File photo of Turkish PM Ahmet Davutoglu. (AFP)
Turkish Prime Minister Ahmet Davutoglu's mild-mannered demeanour belies his abilities as a tough negotiator and strategic thinker who has been at the heart of government since Recep Tayyip Erdogan first came to power in 2003.
The bookish former academic was celebrating on Sunday after he led his Justice and Development Party (AKP) to a surprise election win, hailing it as a "day of victory" and appealing for unity.
He had managed to snatch victory from the jaws of defeat, as opinion polls had almost unanimously predicted that the AKP would fail to win back the majority it lost in June under his leadership.
Such an outcome would probably have left the 56-year-old fighting for his political life.
Branded by some as Erdogan's "puppet", Davutoglu had been under pressure to show a political vigour that could match the shrewd and dogged charisma of the premier-turned president.
Usually softly-spoken, the bespectacled Davutoglu often dropped his kindly smile and raised the decibel count at campaign rallies in feisty outbursts more reminiscent of his master.
Davutoglu became premier and leader of the AKP in 2014 when Erdogan was elected president.
In Erdogan's absence, the party had been showing signs of cracks over the fate of the collapsed Kurdish peace process and a very public war of words between top party figures.
At an AKP congress in September, there were rumours Davutoglu could face a leadership challenge from another Erdogan loyalist although he was ultimately re-elected unopposed.'Look at my face'
After an academic career as a professor of international relations, Davutoglu became one of Erdogan's top advisors in 2003.
He was promoted to foreign minister in 2009 and since then has overseen Turkish policy on the string of crises which exploded since the Arab Spring, including the Syria conflict.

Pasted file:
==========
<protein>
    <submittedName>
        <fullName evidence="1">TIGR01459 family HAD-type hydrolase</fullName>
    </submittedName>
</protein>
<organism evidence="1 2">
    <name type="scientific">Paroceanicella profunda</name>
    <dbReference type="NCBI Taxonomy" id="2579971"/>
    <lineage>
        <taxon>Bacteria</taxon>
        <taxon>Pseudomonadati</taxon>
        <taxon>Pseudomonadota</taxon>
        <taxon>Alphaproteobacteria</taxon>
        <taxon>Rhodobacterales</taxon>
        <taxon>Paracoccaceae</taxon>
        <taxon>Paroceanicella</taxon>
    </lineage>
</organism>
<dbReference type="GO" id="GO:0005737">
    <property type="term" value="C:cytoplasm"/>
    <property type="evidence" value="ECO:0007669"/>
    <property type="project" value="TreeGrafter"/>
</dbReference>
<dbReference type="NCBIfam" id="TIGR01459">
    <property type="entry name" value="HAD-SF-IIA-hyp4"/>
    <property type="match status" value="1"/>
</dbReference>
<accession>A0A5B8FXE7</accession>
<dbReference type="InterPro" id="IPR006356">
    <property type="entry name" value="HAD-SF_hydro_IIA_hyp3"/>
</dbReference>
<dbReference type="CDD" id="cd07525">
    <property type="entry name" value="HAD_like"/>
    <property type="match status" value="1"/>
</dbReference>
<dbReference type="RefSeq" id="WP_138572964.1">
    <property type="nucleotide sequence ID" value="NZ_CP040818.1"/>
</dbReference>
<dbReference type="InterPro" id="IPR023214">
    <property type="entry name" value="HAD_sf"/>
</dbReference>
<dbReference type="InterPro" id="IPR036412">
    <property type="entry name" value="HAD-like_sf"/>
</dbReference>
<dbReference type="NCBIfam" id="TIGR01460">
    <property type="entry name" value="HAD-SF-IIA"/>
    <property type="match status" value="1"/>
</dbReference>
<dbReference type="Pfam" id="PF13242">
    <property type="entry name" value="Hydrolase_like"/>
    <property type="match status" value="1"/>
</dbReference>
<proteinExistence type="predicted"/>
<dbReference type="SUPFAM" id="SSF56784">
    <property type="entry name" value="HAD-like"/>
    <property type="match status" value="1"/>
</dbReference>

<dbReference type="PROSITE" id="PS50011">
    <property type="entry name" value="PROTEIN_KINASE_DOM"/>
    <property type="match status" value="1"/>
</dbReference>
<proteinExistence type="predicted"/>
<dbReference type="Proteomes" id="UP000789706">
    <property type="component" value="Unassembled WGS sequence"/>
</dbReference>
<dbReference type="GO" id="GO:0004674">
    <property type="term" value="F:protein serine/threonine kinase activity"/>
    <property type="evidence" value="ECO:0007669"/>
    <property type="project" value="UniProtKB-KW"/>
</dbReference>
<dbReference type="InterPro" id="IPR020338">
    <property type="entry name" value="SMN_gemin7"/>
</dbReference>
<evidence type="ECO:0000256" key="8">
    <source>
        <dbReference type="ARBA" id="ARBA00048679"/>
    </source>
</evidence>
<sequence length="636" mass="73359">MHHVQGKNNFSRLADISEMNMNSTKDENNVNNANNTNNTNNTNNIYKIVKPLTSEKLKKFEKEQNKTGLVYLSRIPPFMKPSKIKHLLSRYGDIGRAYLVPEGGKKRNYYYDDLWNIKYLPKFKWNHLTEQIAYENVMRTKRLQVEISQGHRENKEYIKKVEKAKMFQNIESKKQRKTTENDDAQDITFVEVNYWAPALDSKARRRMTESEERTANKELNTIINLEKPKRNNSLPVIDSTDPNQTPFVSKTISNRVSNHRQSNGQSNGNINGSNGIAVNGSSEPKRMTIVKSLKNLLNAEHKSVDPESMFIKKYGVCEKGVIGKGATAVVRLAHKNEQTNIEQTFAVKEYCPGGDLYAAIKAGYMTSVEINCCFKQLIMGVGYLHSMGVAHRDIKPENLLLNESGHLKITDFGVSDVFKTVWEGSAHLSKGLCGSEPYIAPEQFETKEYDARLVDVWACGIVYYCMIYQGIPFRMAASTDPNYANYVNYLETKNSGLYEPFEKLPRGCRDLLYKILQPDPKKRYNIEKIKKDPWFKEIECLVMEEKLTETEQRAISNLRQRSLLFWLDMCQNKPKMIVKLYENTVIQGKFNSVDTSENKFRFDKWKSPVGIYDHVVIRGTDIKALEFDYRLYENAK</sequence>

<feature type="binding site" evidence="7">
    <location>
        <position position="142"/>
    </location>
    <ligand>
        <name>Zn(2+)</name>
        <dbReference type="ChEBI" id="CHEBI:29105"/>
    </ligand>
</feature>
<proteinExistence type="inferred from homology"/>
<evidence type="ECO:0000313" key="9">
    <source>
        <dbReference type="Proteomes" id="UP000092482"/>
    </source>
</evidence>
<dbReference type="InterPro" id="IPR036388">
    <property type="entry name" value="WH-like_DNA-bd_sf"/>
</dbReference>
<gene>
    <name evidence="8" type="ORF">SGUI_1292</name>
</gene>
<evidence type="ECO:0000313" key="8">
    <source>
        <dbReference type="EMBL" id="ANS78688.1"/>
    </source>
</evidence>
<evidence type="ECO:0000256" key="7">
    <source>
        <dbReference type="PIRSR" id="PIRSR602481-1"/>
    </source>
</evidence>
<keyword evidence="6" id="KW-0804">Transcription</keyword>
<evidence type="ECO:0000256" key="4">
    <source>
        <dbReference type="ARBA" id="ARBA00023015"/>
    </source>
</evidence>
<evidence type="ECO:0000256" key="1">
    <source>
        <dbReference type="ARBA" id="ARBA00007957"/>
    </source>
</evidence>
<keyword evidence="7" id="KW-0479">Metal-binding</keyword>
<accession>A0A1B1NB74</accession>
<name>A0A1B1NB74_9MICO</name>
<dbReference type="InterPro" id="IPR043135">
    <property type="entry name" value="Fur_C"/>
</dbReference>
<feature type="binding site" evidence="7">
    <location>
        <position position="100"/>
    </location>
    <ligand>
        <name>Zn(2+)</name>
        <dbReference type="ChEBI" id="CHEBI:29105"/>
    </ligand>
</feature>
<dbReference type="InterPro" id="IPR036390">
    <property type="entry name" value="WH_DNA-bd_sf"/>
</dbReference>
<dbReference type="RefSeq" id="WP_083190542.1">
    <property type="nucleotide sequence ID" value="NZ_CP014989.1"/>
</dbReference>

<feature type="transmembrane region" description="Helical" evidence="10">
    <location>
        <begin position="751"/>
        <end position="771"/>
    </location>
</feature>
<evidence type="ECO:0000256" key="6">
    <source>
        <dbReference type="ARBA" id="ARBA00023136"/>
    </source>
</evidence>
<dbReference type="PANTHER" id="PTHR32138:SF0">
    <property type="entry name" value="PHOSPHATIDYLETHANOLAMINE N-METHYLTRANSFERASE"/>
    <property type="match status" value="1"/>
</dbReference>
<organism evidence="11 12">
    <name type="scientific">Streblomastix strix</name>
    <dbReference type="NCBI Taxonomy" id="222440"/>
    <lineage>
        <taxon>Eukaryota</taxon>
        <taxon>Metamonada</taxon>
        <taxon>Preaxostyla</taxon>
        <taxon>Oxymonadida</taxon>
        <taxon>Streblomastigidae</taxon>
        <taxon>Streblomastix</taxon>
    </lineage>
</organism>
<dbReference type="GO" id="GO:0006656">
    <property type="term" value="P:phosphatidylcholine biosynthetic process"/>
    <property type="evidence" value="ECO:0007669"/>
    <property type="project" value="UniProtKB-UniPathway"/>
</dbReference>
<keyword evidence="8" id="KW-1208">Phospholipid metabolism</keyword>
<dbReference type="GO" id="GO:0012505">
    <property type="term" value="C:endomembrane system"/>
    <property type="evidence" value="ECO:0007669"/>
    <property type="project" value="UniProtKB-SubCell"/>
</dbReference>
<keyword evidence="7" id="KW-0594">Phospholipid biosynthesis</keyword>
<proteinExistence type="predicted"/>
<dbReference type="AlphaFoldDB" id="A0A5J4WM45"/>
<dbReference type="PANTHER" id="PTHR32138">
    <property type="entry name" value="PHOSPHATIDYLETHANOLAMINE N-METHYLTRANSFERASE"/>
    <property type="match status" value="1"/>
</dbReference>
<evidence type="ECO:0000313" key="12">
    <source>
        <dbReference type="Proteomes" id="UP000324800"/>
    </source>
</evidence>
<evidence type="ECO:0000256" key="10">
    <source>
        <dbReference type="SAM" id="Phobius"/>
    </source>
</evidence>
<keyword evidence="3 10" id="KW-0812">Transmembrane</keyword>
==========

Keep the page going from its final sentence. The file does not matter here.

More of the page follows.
Encouraged by Erdogan, who has always pushed for Turkey to become a world power, Davutoglu has sought a pivotal role for the country as a mediator in conflicts in the Middle East.
This new policy was not always welcomed and sparked accusations that the Islamic-rooted government was promoting "neo-Ottomanism" and even "pan-Islamism" in seeking to restore Turkish influence throughout the former Ottoman Empire.
He has rejected accusations that the NATO member and EU candidate is shifting away from the West, arguing that Turkey is ideally positioned to reach out in multiple directions.
Davutoglu advocated a policy of "zero problems" with its neighbours and embarked on fence-mending efforts with countries such as Armenia.
But the Arab Spring left Turkey with a myriad of problems in its backyard.
Ankara's support for Islamic rebels in Syria backfired disastrously. Having hoped this would help oust President Bashar al-Assad, Turkey now stands accused of indirectly helping to create the brutal jihadist Islamic State group.
Davutoglu dismissed allegations of Turkish complicity with IS that mounted after the devastating attacks on a pro-Kurdish peace rally in Ankara that killed 102 people.
"Look at me now, look at my face, my eyes. Do I have the face of someone who would support ISIS?" he said last month.
Turkey's relations with the West have also cooled over concerns about increasing authoritarianism and its deteriorating record on human rights and press freedoms, and momentum towards EU membership has been lost.Romance-for-votes
A fluent speaker of English, German and Arabic, Davutoglu was born in Konya, one of Turkey's most religiously conservative provinces and a bedrock of AKP support.
He has published influential books on international politics. His own vision for Turkey is summarised in his book "Strategic Depth", seen as the key theoretical work on the current foreign policy.
The premier has admitted he misses academia but tries to turn town squares into lecture theatres.
"I ask questions and receive answers. If there's a wrong answer, I say it is not correct," he told AFP in June.
Married with four children, Davutoglu dedicates time to his family outside work but he barely finds time for anything including his passion for reading, his wife Sare, a gynaecologist, told AFP.
A pious Muslim whose wife wears a headscarf, he often uses religious rhetoric to rouse followers.
At one campaign rally, Davutoglu said his party could even help those who were struggling to find a mate -- a proposal which sparked much mirth and mockery on social media.
"You have a job, a salary, food, what's left? A partner," Davutoglu said.
"When you want to get married, you go to see your parents first. God willing, they will find the ideal person. If that's not the case, speak to us."